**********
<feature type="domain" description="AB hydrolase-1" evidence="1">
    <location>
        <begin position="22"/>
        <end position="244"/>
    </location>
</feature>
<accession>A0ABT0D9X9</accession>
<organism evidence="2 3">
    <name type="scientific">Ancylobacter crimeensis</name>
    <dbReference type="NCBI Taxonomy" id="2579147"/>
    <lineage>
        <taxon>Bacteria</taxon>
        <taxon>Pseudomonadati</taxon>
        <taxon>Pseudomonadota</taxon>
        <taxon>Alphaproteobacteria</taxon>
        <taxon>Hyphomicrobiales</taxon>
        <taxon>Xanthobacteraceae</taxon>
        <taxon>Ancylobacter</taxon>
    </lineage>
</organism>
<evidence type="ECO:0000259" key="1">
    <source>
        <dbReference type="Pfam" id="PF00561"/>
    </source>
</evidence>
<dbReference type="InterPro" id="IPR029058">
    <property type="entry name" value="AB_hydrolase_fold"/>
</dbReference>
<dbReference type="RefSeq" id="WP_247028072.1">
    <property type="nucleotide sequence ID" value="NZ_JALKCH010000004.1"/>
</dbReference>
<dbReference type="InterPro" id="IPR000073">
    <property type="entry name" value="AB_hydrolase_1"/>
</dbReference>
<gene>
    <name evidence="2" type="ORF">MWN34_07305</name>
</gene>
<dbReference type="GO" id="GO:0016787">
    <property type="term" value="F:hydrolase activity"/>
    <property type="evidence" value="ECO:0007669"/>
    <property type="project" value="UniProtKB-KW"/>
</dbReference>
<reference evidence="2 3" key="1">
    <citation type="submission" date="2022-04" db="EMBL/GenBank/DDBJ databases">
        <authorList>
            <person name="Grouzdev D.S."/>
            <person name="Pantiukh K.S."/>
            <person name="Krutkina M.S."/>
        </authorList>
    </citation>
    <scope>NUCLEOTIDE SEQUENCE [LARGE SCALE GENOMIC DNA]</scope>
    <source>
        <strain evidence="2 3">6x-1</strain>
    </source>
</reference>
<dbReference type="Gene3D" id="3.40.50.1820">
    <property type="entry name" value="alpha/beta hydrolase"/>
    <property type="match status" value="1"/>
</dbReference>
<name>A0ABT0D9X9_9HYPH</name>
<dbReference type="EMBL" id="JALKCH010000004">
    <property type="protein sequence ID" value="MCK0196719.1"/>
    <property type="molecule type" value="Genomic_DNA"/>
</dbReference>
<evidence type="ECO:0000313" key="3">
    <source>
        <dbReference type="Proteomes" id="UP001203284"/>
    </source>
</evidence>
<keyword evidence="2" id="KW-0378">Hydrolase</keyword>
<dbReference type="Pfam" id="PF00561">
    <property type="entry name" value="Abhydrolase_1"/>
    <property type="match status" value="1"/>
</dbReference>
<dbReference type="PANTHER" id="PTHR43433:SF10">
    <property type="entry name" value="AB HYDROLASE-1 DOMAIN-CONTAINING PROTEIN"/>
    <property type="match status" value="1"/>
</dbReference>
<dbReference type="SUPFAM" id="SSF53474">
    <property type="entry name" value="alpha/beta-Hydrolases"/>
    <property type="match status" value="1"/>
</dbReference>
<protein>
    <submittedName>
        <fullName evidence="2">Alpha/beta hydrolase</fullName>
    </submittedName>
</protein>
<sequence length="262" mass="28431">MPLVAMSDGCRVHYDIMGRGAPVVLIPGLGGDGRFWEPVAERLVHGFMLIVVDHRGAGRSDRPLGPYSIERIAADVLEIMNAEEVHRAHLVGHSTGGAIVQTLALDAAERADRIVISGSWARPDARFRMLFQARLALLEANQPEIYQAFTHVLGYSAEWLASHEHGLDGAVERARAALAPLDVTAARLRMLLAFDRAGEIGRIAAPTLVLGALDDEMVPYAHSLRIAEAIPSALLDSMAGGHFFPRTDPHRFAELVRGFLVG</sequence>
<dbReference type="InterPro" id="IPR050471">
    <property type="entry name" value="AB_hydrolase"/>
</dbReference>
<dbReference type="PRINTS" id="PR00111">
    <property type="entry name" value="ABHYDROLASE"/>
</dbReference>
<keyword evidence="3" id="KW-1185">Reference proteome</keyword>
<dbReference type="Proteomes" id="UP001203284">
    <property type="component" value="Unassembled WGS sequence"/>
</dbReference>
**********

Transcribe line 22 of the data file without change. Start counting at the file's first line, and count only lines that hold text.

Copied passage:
    <source>